A study from the respected University of Colorado Leeds School of Business showed that, in 2012 alone, energy development created more than $23 billion in economic activity in the state. This supported nearly 100,000 jobs statewide - from the Western Slope to downtown Denver. The industry also generates indispensable tax revenue that, for example, provides $200 million annually for our schools.

 

Responsible energy development that balances the rights of local communities, surface owners and owners of underground minerals has been the rule, not the exception, in Colorado. Our state already has among the toughest energy regulations in the nation that are critical to protecting the environment. We will be looking for any recommendation that emerges from the Governor's Task Force studying local impacts from oil and natural gas development to maintain this balanced, reasonable approach. Colorado literally cannot afford to drive high-quality, family-sustaining energy jobs out of our state.

 

A third area of growing agreement is the need to address the ease with which numerous, occasionally contradictory policy ideas are ensconced in the State Constitution. What could and should be simple statutes that can be amended or abolished instead are carved in virtual Constitutional stone. This year could be the year when we preserve our robust initiative and referendum system while protecting the Constitution from continuing to be a public policy patchwork quilt.

 

Whether it's the Constitution, homeownership, or energy, or a host of other issues, Colorado policy making has a long tradition of common sense and balance that, like business, keeps its eye on producing practical, reasonable results. We hope and expect that tradition to be renewed and strengthened in 2015, with the government Coloradans voted for producing the positive results that Coloradans deserve.

 

Tamra Ward is president and CEO of Colorado Concern, a state business coalition.

Reminder: Take Our Legislator "Buddy" Survey

 

Survey

As we prepare for the upcoming session of the Colorado General Assembly we would like you to share with us which members of the House and Senate you know - or would like to get to know - so we can create a "buddy" system.  We have created a short survey to gather this information.  Please click on the link below to fill it out.  You may select as many members as you would like.  We will compile the data from all our members and do our best to connect you with an individual you requested.   

 

We will utilize our "buddy" program throughout the session, calling on you to reach out and share your thoughts on key issues, as well as simply to build a relationship with our elected leaders.  Often our legislators are not familiar with how proposed legislative measures impact business, in a positive or harmful manner, and strengthening our one-on-one connections will be of great help during the session.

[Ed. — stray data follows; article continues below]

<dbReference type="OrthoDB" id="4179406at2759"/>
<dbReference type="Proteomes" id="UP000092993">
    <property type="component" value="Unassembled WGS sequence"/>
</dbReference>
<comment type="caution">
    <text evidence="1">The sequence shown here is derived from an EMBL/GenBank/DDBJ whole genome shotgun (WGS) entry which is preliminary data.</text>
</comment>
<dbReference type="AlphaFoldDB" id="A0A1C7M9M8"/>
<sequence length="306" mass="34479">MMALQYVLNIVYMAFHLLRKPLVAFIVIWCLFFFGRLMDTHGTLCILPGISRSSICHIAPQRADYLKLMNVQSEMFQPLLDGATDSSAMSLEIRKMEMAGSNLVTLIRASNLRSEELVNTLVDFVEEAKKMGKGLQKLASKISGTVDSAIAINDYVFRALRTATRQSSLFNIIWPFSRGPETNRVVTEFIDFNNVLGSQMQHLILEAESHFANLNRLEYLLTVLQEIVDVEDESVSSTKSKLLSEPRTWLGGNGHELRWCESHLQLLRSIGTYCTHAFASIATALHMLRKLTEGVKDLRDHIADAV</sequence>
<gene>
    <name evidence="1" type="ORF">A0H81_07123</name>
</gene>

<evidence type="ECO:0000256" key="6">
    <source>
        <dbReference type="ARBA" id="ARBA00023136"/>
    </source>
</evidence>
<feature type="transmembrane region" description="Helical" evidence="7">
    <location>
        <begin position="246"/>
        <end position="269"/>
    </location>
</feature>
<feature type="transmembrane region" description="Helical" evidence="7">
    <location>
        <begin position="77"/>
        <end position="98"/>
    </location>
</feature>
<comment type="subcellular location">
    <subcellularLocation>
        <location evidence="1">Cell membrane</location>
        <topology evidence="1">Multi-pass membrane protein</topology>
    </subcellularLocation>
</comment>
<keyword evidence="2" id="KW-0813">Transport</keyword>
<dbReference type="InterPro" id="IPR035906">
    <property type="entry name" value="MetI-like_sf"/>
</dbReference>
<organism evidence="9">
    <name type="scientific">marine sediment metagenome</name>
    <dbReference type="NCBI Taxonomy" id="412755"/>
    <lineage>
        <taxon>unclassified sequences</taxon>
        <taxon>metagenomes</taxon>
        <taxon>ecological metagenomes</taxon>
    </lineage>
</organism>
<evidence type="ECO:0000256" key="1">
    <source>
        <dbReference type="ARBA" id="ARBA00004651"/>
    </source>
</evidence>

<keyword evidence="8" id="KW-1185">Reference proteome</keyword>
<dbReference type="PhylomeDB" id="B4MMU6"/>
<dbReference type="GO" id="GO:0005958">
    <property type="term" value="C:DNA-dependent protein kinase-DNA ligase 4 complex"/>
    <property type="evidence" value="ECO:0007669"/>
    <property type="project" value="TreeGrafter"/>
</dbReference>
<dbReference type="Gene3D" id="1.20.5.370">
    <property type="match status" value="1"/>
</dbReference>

Take this survey

Colorado Concern Upcoming Events

 

Below is information on upcoming Colorado Concern events. 

Click here for more information or to register to attend events.

Thursday, January 15: Colorado Concern Membership Networking Lunch Hosted by Blair Richardson
11:30 a.m. to 1:00 p.m., Colorado Concern, 140 East 19th Avenue, Suite 400

RESCHEDULED - Thursday, January 15: Evening Reception Welcoming Blair Richardson as Chairman of Colorado Concern
5:30 to 7:30 p.m., Harman Hall, 400 St Paul Street, Denver

Colorado Concern News Clips

 

Development

Denver Business Journal: December 30

 

Denver Business Journal: December 30

 

Denver Post: December 31

 

Denver Post: December 31

 

Imagine a mail-in presidential primary for Colorado

The Denver Post: January 4

 

The evolution of Bill Cadman, who will lead the Colorado Senate

The Denver Post: January 4

 

Tax refunds at top of list for Colorado lawmakers during upcoming legislative session

The Republic: January 4

 

Education

Common Core's test for states

Denver Post: December 29

 

Denver Post: December 30

 

Colorado legislators want parents to get clearer idea of school safety

The Denver Post: January 3

 

Elections/Politics

State Representative District 13 Special Election Set

Colorado County Citizen: December 29

 

Denver Post: December 29

 

5280: December 31

 

Colorado legislators to address issues uncovered by Watchdog.org

Watchdog: January 2

 

More on the cover story: Tort reform coming before the Colorado Legislature

Denver Business Journal: January 2

 

With Split Control, DelGrosso Hopes This Legislature Will Be 'More Collaborative'

KUNC: January 2

 

Colorado lawmakers get back to business

9NEWS: January 3

 

Energy

Denver Business Journal: December 29

 

Denver Business Journal: December 30

 

General Business

Denver Post: December 29

 

Denver Post: December 29

 

6 ways to make child care more affordable in Colorado

CPR: December 29

 

Denver Business Journal: December 29

 

From Pot to Protests: 10 Ways Colorado Made History in 2014

Huffington Post: January 1

 

Health Care

GOP legislators thwart bids to expand Medicaid

KOAA: January 1

 

Labor/Employment

Denver Post: December 29

 

Wage discrepancies depress recovery

Pueblo Chieftain: January 4

 

Colorado minimum wage rises to $8.23 in 2015

Washington Times: January 3

 

Marijuana

Denver Business Journal: December 29

 

Colorado lawmakers to push for fixes to marijuana laws in 2015

Colorado Springs Gazette: January 1

 

Colorado Legislature to tackle legal marijuana issues one year later

Denver Business Journal: January 2

In This Issue
A Letter from the Chairman

Colorado Concern in the News

Buddy Survey Reminder

Upcoming Events

News Clips



Join us January 15 for Colorado Concern's Membership Networking Lunch Hosted by Blair Richardson at 11:30 and for a reception welcoming him as 2015 Chairman that night at 5:30.
 Click here for details and to register.
___________
Colorado Concern Board of Directors


 

Blair Richardson

(Chairman)

Tamra Ward

(President and CEO)

Ted Brown

Steve Farber

Tim Gill

Pat Hamill

A. Barry Hirschfeld 

Bill Hybl

John Ikard

Walter Isenberg

David McReynolds

Larry A. Mizel 

Dan Ritchie 

Rick Sapkin
Sylvia Young